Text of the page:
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A short story

The Boy in the Wheelchair by Alison T. Bond

The explosion had taken everyone by surprise. Black plumes of smoke drifted over the town for days. It had been a catastrophe, a tragedy, the town would take years, perhaps even decades to recover. Six hundred people dead, families without mothers or fathers, both in some cases. The chemical plant had been the biggest employer for many miles around.

But... that was then... and this is now...

Jack had been a cripple all of his short life. Wheelchair bound. No explanation as to why. Could be genetic. Could be the fall his mother took when only three months gone, blown over by the explosion. Could have been because she inhaled so much toxic gas as she lay there, face down in the dust, crying and begging for help, fearful for her unborn child, knowing the father of her child was somewhere back there, dead, in the black heart of the smoke.

Could’ve been anything...

But Jack knew, something inside him told him that the gas had been the culprit. It had rendered him immobile, it had taken away the opportunity to excel in anything physical, perhaps learn to Tango, not that the Tango appealed to him, but he would’ve liked the chance, or to skydive, to bungee jump, to ice skate, to water ski, to be a fireman, a train driver, a policeman, a fighter pilot, a skirt chasing spy like James Bond, millions of opportunities, aspirations and hopes all laid out in a list for him to tick off as not possible.

But it was what he could achieve that mattered...

He could think. Think for England. Think for the world. He knew how to work everything out, even from being very small he was brilliant. An orphan with a gift. A gift all the ‘powers that be’ would want to take him under their wing in order to control it. To be the ones who nurtured this brilliant mind. Oh, if he had been autistic, as is so fashionable amongst the celebrities now, just mild, nothing diagnosed, but I’m special, more special than the rest of them in celebrity something or other, what applause could he have heard. Fame was not his future. No, he was the real deal. Knew some shit, knew everything they asked him whilst all their pressure pads and electronic devises were shoved in places he dare not imagine let alone recount to another living being. The real deal, one in a million. Yes, one in a million, it is what he could achieve that matters, how can we bend him to our motives... 2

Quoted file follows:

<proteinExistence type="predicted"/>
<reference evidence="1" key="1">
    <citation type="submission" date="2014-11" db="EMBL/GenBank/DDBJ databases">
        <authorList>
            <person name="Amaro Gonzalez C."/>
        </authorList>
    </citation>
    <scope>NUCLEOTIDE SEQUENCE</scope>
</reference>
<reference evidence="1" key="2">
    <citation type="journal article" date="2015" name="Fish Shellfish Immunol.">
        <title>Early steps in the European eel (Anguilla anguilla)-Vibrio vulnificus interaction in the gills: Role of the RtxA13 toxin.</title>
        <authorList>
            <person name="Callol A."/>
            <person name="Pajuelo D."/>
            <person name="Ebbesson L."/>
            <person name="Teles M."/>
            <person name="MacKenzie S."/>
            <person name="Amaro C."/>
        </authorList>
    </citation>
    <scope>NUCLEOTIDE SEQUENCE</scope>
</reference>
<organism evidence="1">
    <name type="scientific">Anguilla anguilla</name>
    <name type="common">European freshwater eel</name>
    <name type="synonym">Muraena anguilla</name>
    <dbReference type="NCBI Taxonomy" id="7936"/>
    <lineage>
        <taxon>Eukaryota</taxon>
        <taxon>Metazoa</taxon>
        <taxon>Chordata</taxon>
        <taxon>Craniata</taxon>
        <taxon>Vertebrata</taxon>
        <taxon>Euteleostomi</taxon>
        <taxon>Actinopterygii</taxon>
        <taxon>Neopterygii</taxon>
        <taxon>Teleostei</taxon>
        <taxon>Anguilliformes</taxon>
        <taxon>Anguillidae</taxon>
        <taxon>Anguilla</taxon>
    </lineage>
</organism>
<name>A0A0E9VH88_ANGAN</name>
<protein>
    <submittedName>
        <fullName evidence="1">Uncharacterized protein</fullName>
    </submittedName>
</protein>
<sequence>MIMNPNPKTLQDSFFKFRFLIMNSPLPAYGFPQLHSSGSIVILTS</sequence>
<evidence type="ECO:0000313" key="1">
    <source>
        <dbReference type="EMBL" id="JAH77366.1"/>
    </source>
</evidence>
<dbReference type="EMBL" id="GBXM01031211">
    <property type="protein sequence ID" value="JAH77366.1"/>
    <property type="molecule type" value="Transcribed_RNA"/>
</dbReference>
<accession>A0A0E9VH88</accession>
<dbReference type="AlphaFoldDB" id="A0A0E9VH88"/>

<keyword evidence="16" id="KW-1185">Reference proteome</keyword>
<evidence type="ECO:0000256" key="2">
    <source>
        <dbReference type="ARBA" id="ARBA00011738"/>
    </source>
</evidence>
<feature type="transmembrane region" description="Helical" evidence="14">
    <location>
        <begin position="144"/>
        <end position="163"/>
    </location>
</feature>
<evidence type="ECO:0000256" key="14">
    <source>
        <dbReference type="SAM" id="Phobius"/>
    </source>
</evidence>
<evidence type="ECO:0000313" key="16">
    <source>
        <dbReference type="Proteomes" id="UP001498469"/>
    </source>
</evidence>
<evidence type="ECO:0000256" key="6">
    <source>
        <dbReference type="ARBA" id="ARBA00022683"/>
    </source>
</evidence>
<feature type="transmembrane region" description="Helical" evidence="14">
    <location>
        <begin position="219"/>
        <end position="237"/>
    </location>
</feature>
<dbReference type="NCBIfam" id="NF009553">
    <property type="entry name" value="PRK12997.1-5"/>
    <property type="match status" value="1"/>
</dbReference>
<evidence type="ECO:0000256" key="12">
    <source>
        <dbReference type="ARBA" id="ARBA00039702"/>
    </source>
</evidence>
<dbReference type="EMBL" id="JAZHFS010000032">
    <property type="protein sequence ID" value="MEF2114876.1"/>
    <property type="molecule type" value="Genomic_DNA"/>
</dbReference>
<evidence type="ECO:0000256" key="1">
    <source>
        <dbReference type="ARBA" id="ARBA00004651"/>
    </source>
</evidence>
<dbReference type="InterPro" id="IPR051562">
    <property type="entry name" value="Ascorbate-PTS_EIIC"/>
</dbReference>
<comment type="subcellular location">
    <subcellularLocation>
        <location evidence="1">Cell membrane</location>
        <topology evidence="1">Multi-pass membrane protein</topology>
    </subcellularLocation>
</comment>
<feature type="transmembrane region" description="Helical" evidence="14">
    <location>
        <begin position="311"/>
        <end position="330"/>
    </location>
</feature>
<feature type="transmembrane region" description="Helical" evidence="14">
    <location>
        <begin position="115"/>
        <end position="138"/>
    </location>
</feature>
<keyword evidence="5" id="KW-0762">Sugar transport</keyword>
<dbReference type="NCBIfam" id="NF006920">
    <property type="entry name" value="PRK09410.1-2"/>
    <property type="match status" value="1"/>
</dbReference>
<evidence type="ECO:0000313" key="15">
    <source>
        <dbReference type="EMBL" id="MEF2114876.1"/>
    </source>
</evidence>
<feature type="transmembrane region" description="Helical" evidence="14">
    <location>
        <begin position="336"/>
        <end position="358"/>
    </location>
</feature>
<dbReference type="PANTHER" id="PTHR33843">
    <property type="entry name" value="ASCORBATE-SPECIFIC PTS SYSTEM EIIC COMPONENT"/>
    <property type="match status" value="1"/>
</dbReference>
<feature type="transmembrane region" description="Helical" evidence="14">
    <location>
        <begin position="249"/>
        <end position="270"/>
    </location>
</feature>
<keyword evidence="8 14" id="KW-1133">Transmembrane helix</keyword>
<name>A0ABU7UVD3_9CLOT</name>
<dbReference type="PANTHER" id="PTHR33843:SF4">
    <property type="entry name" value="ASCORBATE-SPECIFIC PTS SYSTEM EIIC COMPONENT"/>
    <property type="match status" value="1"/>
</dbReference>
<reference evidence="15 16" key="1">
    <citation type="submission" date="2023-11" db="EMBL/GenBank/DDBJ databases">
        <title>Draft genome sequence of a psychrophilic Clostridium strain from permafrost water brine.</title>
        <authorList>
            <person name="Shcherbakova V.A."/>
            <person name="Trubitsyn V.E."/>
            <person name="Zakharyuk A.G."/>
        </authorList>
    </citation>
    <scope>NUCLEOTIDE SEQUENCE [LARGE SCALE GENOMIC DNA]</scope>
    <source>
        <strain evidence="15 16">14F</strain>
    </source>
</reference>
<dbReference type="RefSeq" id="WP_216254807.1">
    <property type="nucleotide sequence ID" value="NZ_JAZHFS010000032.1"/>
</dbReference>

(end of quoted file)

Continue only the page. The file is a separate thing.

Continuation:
But Jack was not malleable. He was rigid. Rigid in life as he was in his chair. His morals always guiding him. His grandmother had said that never a boy with such good intention did exist and no such boy could make his grandparents as proud as he did, regardless of the chair. He had spent some months of respite each year in the hospice, a beautiful place with not the sorrow everyone would imagine, but just joy. A world of acceptance that no other place could offer him. He could just be a boy, play, cheer his other friends on in activities designed especially for them. To make them human in a way the outside world could not. This was his true home. No expectations, just able to ‘be’ and to find some joy in-between all the obstacles and all the pain. He was not alone here, never by himself. Never misunderstood. They were all special. He could just be himself. Just be happy. But it wasn’t if he was happy that counted, just what he could achieve that mattered... And how they brayed the door down. Those men in suits and their fancy words. Come and stay with us, we can take you to Disneyland and you get to meet all the famous people you ever dreamed of, because we can make things happen, you are special and we can make your dreams come true if you make ours come true. We can take care of you and everyone and everything you love will be safe. And he felt only doubt in their words and intentions, their dreams. It was what in his dreams and if they could be achieved that mattered... He had been very good at the dissection of will. What made the human race raise the call to arms. War. Such a great excuse in this world to destroy another creed because they just didn’t conform, fit in with the ideal. But he had no choice in the matter. They could not cajole him, so now they had his grandparents and they were going to kill them unless he did as they asked. This poor little orphan boy with his withered limbs and his inability to communicate without a keyboard or to function in the modern world without the aid of nurses, tubes and the chair. Humiliation. Not his strong point. Always fearful of the fate he could create for others.

But it was what he dared to create which mattered...